• I have to agree, Dell does good LCD panels. Not sure who their suppliers are, but when I got a Dell Notebook 5 years ago, regardless of how much of a piece of junk it is now, I wish I could rip off the screen and use it as my monitor. It's a 15" LCD with 1400 * 1080 resolution and it was bright and crisp and had good contrast. Even by today's standards, you can't find a Desktop LCD screen at 15" with more then 1024 x 768 resolution. I have rarely seen PC notebooks with such good quality screens, and I w
    • I have two of those monitors side by side on my desk right now and I have never seen anything sweeter. The best monitor I have ever used, by FAR and hands down. I love being able to use two vertical tab groups in Visual Studio without having to cut off half of each file - it makes browsing/referencing code so much easier.

      Also it has all of those nice inputs for my xbox360 dev kit.

    • I've both both the 20" and 24" Dells [aquamods.com], and I can testify that they're both excellent panels. The 24" is definately superior all-around but the 20" panel is excellent as well. Best yet, I only paid $1200 for the pair of them, thanks to Dell's frequent sales. Most single 24" displays sell for over that. I'd never buy another Dell computer, but their panels are second to none.
    • I just bought the 2405 and someone is coming to look at it soon as it is for sale and it is only days old. Beware that dell has a 15% restocking fee.

      Make sure you like LCDs before you buy. They are very different than CRT.

      I like a dim screen. The 2405 is very Bright, even at minimum settings. I tend to run my CRTs at minimum brightness so it hurts my eyes to use an LCD for long periods.

      Viewing angle issues bother me a fair bit. Dark tones shift when only 20 degrees off axis. If you sit close to a 24" wide s
      • I use mine mostly as my media center and thus usually use it from 4-5 feet away on the couch, so I suppose this is why it doesn't bother me. Are you not able to adjust the brightess through your video card?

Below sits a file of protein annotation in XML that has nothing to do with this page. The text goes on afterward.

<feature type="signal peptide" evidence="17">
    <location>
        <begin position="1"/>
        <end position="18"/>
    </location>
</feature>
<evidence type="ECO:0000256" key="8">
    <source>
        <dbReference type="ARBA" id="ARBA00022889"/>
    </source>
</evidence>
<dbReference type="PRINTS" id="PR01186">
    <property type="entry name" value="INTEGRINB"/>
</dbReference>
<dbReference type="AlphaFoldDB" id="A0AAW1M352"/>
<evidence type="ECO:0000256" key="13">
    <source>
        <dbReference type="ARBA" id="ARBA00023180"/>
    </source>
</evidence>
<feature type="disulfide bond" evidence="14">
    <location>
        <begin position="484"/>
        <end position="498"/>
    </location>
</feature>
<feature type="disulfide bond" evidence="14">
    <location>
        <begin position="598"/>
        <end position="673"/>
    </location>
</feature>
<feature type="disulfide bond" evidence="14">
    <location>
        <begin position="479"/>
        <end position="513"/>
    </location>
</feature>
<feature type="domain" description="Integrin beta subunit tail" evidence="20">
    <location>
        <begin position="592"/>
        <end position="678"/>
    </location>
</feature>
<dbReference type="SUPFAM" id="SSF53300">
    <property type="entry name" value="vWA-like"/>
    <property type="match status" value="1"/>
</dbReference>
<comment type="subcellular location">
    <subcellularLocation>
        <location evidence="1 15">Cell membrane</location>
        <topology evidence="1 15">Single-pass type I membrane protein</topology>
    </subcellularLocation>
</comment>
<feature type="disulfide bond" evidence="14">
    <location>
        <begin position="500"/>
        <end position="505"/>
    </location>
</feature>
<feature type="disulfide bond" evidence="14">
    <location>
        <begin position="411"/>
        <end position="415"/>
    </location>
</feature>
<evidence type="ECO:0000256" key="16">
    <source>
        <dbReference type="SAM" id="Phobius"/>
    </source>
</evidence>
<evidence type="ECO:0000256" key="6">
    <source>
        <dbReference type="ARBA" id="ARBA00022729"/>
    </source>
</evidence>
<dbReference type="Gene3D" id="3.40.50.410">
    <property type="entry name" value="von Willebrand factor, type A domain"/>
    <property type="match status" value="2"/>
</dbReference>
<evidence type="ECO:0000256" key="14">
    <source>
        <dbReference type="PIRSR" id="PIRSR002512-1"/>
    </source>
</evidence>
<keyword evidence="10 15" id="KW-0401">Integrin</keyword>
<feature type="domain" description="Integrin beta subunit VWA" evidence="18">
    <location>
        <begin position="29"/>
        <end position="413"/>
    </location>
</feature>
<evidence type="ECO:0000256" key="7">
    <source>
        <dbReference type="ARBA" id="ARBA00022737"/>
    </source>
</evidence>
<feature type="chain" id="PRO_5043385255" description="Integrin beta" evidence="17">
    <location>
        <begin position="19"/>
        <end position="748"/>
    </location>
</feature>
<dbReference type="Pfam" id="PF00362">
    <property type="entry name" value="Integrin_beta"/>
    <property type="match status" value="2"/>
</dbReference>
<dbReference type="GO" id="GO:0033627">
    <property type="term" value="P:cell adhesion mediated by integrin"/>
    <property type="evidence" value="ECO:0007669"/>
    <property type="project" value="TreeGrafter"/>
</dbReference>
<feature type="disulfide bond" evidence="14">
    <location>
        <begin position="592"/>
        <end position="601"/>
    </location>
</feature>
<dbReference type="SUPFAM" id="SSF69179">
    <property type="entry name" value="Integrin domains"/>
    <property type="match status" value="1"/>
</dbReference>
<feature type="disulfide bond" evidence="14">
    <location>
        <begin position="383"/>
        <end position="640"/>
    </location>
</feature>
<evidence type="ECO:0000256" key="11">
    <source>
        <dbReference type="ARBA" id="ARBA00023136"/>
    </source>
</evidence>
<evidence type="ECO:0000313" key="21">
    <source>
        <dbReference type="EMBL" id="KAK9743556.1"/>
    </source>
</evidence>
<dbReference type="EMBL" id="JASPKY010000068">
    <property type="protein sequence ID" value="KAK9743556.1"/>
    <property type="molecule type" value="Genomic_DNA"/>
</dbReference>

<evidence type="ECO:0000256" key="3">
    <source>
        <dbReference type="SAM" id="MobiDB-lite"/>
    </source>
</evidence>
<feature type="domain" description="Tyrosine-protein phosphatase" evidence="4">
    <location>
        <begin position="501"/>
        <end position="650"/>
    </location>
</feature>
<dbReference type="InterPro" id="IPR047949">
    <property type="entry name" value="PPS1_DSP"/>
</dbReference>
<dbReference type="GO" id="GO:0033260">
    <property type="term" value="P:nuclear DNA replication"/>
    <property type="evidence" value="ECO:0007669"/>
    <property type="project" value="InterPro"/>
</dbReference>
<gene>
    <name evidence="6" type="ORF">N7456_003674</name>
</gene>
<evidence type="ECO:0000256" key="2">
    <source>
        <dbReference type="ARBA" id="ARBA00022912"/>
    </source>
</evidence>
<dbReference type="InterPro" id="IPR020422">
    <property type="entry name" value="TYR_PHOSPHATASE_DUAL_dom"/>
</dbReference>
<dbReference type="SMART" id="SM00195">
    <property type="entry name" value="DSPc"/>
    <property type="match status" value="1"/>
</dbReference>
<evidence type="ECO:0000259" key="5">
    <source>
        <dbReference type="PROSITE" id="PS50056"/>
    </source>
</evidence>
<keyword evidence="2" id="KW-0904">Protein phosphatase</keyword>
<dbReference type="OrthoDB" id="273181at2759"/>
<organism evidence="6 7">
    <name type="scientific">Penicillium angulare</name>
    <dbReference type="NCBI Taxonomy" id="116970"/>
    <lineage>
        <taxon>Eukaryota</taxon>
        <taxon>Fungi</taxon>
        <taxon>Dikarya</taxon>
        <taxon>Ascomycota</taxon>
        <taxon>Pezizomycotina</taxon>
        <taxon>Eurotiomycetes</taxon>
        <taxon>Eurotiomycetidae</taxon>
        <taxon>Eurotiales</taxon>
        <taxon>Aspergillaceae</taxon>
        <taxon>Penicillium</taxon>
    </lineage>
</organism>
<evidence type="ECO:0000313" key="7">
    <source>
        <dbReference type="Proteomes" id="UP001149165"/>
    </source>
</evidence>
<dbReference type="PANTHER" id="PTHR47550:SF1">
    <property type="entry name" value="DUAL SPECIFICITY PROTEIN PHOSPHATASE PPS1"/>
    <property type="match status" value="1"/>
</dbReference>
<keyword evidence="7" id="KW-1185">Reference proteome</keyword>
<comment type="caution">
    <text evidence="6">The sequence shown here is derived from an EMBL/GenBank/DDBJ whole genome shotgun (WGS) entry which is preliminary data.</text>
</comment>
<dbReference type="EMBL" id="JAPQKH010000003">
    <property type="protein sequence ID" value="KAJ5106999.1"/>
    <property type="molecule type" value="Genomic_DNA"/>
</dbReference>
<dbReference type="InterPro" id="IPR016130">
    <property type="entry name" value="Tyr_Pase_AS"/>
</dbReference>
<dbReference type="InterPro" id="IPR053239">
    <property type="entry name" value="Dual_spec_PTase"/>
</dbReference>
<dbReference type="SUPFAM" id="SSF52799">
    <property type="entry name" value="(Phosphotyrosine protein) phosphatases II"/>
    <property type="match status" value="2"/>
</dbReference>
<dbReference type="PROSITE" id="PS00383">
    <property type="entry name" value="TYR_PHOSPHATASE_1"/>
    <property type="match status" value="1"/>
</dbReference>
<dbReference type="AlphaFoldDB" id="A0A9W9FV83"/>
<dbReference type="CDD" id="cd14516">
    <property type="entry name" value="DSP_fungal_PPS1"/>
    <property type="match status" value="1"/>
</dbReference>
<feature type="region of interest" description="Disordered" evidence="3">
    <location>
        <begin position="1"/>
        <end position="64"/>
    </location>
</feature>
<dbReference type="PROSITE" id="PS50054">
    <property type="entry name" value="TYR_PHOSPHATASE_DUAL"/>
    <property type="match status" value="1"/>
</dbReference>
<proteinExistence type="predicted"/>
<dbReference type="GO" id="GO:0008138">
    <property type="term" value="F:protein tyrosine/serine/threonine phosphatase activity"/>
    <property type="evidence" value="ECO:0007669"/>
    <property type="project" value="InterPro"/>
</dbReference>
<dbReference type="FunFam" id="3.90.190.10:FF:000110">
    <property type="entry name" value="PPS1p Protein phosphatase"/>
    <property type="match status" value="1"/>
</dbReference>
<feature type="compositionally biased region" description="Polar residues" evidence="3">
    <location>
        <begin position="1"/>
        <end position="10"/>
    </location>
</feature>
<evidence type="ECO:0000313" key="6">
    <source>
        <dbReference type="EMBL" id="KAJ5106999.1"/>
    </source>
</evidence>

I also haven't been bothered by the viewing angle problem. In fact, the viewable area seems pretty good compared to a lot of other flat panels I've used.

        To each his own, I guess...
        • I use it for everything. It is great as a media center. At 5-6 ft it no longer too bright and the angle of view is a non issue.

          But sitting close enought to touch it and doing serious work. White fonts on dark backgrounds are searing bright. I get unwelcome brightness shifts in darker games. Yeah it can be further dimmed in the grapics card panel, but this has mixed results.

          Anyway it is mostly me that has the problem, this is a widely loved monitor.

          • I would agree that these are not for everyone. I have one of the 20" (or 21"?) Dell LCDs at work, and while I love it now (especially having two 8.5"x11" pages open on the screen when writing papers, etc. - just general screen real estate), it definitely took my eyes and habits about 2 weeks to really become comfortable using it at "business range".
      • 20 degrees? That's horrid. My 22" (now obsolete) Apple Cinema Display HD is way better than that. I sit close to the screen and never have such problems.

        I can also turn down the brightness, and I do. Visitors comment on how dim my display is, so it really is quite dim.

        You can't get this exact model anymore, but I hear the 30" display is nice...
        • I don't want to feed brand rants, but almost all the Apple panels are IPS panels which don't suffer view angle problem nearly as bad as the PVA/MVA panels that are in most other LCDs. IPS panels generally cost more, but worth it IMO.

    • What about gaming? I looked at their site and I don't see a response time listed for the monitor which is usually not a good thing. These big buggers then to be on the slower side when it comes to response times. Also, will it support 1600x1200 without streching (meaning, just have two black bars left and right of the screen)?
      • Yes, the black bar option is available for games w/out native wide screen resolution. I have used it for BF2 for instance.
      • I looked at their site and I don't see a response time listed for the monitor which is usually not a good thing.

        I had heard some reports regarding poor gaming performance, however my experience with computer games, with GameCube games running via component and with Dreamcast games running through VGA has been fully satisfactory. I am not aware of the exact response time of the display, however I have noticed no ghosting during any gameplay. One forum post elsewhere suggested that poor image quality in gam
    • I have the 2005FPW on a 4port KVM and love it. I have a Friend that is going to buy my 2005FPW so I can get a 2405FPW. Anyone running a 2405FPW with an Analog KVM? DVI KVM's are pricey and most say they can't do 1920x1200. Any Ideas?
      • I'd hook up one device with the DVI input and one with the VGA. I do that with my desktop and laptop, and it works great. I have the base for my logitech wireless desktop plugged into the USB port on the side of the monitor so that I can easily pull it out and plug it into the laptop. I don't see any reason why a KVM wouldn't work fine with the VGA input, though...
  • DVD scaling? (Score:1, Informative)

    by Anonymous Coward
    We also found that DVD playback in general didn't scale particularly well; moving from 720 x 576 to 1680x1050 requires what is essentially a 100% upscale.